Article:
Providing Skilled Divorce Assistance

A contested divorce action is one in which the parties have been unable to resolve the issues arising out of their marriage through an agreement and as such, the court must become involved. An uncontested divorce action is one in which the parties are in agreement as to the terms and typically proceed with a no-fault divorce based on their separation.

In Virginia, a spouse may obtain a divorce on fault grounds or no-fault grounds. Fault grounds in Virginia include adultery, cruelty, and desertion. A no-fault divorce is one that is granted based on the parties' separation. Please see our FAQs for more information on the grounds for divorce.

Unless a fault ground for divorce exists, a spouse typically cannot file for divorce unless the spouses have been separated for 12 consecutive months. In situations where there are no minor children and the spouses enter into a separation or property settlement agreement, they may file for divorce after only 6 months of separation.

To obtain a divorce in Virginia, one of the two spouses must have been both a bona fide resident of and been domiciled in Virginia for six months before filing suit. In other words, Virginia laws discourage "forum shopping" where individuals attempt to use Virginia's divorce laws to their advantage.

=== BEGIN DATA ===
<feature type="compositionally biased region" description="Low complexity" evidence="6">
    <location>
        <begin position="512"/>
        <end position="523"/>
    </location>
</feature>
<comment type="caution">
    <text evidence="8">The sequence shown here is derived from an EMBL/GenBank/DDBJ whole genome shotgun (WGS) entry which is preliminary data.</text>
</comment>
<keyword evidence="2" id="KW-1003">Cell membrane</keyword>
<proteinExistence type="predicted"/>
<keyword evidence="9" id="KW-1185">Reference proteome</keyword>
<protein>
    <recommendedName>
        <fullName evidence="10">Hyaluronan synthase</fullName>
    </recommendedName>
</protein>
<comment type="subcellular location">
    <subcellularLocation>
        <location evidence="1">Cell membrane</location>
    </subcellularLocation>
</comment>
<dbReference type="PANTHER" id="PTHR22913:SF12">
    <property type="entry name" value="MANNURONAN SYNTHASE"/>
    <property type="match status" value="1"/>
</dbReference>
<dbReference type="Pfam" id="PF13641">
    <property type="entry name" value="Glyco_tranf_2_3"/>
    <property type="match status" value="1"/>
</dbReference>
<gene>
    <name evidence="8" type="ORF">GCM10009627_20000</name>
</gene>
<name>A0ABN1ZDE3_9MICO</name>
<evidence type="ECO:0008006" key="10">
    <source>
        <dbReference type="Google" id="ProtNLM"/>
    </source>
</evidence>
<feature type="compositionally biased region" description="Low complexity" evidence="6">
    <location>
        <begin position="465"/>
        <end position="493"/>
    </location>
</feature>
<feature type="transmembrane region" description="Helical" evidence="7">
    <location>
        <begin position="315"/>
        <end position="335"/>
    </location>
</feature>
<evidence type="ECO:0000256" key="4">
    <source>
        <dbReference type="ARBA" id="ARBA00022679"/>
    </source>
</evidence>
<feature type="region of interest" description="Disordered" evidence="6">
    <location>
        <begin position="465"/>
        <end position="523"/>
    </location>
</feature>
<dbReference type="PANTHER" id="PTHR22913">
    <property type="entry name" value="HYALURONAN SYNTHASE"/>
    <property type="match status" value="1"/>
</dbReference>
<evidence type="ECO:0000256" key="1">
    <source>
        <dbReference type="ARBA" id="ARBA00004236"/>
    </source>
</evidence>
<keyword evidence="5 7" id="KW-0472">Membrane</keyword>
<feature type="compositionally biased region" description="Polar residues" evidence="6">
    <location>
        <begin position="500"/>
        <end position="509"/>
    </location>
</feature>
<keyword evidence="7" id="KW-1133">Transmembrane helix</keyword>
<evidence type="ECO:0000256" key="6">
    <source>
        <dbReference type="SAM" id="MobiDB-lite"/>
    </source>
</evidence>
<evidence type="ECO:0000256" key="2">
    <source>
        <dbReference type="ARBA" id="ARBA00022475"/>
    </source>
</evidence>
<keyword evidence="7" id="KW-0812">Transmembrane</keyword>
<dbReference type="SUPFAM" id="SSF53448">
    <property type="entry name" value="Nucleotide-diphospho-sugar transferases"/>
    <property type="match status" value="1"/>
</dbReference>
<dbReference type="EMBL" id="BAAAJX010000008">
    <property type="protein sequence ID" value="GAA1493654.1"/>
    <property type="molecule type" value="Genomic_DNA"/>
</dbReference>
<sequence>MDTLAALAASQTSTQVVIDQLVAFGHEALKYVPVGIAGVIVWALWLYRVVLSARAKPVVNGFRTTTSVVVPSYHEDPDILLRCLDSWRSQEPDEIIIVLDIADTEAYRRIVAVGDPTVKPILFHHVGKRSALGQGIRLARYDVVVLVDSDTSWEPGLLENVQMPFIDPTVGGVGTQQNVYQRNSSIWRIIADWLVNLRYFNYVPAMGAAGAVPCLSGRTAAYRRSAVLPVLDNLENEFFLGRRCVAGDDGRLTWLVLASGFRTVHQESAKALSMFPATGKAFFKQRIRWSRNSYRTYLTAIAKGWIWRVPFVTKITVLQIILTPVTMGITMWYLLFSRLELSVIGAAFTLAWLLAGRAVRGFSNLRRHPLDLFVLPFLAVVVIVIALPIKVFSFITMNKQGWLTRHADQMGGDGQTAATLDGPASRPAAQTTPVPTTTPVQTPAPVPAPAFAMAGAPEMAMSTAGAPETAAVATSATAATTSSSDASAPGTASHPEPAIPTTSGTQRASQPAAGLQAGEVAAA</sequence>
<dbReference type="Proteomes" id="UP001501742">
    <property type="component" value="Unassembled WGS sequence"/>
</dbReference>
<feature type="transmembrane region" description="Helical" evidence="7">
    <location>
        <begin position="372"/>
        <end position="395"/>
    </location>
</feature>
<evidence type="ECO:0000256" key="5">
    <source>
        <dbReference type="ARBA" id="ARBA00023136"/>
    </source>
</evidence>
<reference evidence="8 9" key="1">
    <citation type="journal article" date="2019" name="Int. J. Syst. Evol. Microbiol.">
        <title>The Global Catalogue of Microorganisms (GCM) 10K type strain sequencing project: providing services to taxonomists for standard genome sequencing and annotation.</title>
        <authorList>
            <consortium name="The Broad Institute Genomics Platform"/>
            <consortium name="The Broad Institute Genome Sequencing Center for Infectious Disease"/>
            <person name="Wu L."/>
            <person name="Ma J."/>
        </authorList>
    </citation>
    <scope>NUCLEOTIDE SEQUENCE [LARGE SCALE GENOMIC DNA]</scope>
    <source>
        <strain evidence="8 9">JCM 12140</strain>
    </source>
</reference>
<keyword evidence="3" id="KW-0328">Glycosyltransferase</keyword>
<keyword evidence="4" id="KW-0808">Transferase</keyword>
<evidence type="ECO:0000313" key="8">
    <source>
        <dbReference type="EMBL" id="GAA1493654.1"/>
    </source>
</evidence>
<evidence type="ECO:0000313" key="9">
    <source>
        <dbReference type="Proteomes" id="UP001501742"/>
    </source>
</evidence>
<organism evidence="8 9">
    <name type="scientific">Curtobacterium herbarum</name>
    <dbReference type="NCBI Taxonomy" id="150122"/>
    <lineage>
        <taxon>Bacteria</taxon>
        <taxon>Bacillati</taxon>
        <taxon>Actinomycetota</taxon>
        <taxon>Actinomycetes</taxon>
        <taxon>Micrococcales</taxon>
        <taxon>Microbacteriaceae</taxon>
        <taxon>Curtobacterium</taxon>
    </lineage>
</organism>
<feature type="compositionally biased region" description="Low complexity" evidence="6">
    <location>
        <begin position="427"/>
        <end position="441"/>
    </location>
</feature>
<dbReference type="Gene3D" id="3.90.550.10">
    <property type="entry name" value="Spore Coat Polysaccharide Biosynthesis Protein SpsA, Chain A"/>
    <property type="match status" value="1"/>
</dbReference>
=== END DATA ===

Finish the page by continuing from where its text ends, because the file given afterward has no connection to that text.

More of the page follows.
In family law matters, disputes often arise about where a divorce or child custody case should be heard. Laws governing divorce and child custody vary in different states and different countries, and these differences can have dramatic effects on the outcome of certain cases.

Lawyers have many terms they use when dealing with jurisdictional matters. It is typical to make arguments about a "home state," a "significant connection," a "temporary emergency," a "habitual residence" and a "more appropriate forum" when multiple states or foreign nations are involved.

Frequently, parents live in separate states when attempting to arrange for child custody and visitation. There are several laws, including the Parental Kidnapping Prevention Act (PKPA) and the Uniform Child Custody Jurisdiction and Enforcement Act (UCCJEA), that prevent people from engaging in child custody proceedings in two different states.

Contact Us To Help With Your Divorce

To schedule a consultation, please call our Falls Church/Fairfax County office at 703-883-8035 or send us an email.